So far, the US and EU markets have been the most important export destinations, but these markets, being lucrative, have been a bit too crowded with many countries indulging in cut-throat competition in getting a pie in American and European markets, with the result that some of the other less important but still potential markets had been left out. Now, these markets have started receiving attention from the Chinese exporters who have shifted their focus on export destinations to neighboring Asian countries and even to South American markets.

Shift from 'Make' to 'Create'

Though the Chinese Government has raised rates of taxation on foreign manufacturers higher than the indigenous companies, yet their impact has been substantial on the pricing of their products. Several regions have been hit by higher taxes. In Shenzhen, a major apparel production centre close to Hong Kong, the tax rate for processing and manufacturing companies was 15%. Now it's 25%.

Many firms in Southern China's apparel producing centres, like Shenzhen, Dongguan and Guangzhou, are planning to shift their production model from 'make' to 'create'. In an effort to encourage local manufacturers to develop brand names, the Dongguan treasury department has allocated RMB67m (EUR7.8m) to reward those designated "famous brand enterprises". The shining role model for Chinese manufacturers who dream of their own brand is 'Aimer', China's top high-end lingerie company in terms of employment (3, 000 staff), sales (US$90m in 2007) and consumer awareness.

Shift from quantitative to qualitative production

Having been a world leader in mass production and having enjoyed the massive exports, the Chinese have now realized that there is more money into production and export of quality products rather than quantity, which has so far been their one-point programme. The high technology products have, as a rule, commanded higher prices and better margins over the massive casual products, in which Chinese producers have been so good so far. This is the strategy of Hong Kong based TAL Apparel, one of the world's largest contract clothing producers whose customers include JC Penney, Calvin Klein, Debenhams, Giordano, and Liz Claiborne. Last year TAL started up a new US$70m factory in Dongguan, and it plans to double the size of the factory in 2009.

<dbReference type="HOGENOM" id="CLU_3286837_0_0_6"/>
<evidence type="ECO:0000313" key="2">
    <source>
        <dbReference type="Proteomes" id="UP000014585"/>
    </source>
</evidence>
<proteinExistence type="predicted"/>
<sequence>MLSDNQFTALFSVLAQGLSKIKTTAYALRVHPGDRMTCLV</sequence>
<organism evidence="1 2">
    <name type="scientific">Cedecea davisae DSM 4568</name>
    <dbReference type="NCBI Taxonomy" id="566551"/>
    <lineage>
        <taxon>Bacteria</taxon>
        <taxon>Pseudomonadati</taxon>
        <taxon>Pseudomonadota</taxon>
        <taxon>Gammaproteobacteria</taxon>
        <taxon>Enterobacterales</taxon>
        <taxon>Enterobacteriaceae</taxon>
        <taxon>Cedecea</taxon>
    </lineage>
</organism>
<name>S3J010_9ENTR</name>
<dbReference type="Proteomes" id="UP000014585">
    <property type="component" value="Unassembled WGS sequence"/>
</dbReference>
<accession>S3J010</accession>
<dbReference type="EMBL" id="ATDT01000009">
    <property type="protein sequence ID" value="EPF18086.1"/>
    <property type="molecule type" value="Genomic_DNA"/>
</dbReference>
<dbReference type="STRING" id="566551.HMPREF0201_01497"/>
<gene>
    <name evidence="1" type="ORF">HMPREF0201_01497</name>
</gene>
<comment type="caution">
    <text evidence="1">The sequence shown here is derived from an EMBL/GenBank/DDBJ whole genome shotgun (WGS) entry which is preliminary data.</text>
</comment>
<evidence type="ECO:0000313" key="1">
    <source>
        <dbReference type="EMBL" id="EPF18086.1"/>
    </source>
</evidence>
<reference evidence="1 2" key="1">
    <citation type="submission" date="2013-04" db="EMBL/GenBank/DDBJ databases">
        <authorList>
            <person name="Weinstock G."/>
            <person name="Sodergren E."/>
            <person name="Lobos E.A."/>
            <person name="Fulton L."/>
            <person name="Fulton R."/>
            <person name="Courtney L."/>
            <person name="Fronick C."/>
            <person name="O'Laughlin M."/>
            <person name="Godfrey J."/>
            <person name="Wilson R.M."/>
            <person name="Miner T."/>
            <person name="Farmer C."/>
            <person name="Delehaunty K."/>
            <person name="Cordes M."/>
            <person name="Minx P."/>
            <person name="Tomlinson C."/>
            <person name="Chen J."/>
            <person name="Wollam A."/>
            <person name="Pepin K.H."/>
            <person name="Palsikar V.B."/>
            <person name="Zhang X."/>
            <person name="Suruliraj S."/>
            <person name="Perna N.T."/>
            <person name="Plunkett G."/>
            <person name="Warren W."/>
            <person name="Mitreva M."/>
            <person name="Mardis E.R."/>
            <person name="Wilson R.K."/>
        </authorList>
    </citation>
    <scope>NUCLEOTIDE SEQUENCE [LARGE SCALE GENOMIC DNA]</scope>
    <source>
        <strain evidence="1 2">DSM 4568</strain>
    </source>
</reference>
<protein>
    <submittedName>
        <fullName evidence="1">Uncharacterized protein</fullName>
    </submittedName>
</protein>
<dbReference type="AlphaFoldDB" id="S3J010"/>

Guarantee-backed product quality

With the growing and mandatory requirements of the Western consumers in particular, the Chinese textile and garment producers have become deeply conscious of maintaining quality along side the social compliance, which has been a casualty all along. It is here that The Sri Lankan products have started earning a few brownie points over their competitors by committing and swearing themselves on the ecology. Better quality of products, supported by ecological parameters find ready acceptability anywhere in the world, particularly in the more lucrative markets of the US and the EU and in any case, get far better prices than the mass produced apparels.

The China National Textile and Apparel Council is co-operating with the Foreign Trade Association in Brussels, the European Commission, the US-based Worldwide Responsible Accredited Production (WRAP) and many retailers to build a responsible international supply chain.

Joint Initiatives among Chinese companies

As a recent development, the Chinese companies have been driven to consider joint initiatives in improving their processing. What some of the smaller companies could not achieve better processing facilities, because of higher costs involved, they have now chosen to collectively own a common processing unit to process their products at world class standards. Last year, eight textile dyeing and printing plants in Dongguan invested around US$4.5m in a water processing plant.

Avoiding price competition

There has been an intense, often bordering cut throat competition among the Chinese manufacturers themselves who have been undercutting each other in offering the same level of technology or machinery or even other products. This gave distinct and perhaps undue advantage to their buyers. There is biw a common realization that unless they themselves start avoiding under-quoting their prices to win over the buyers, each of them would be net loser. In Haining (l00 km from Shanghai), a city that claims to represent 25% of China's warp knitting industry, a price index system has been established to allow companies to adjust the pricing of their products to avoid "vicious price competition".

As someone rightly said, necessity is the mother of invention. New strategies are being invented and evolved by Chinese textiles and garment exporters to meet the new challenges that a dynamic world of international trade keeps on posing.

Originally published in The Stitch Times: March 2009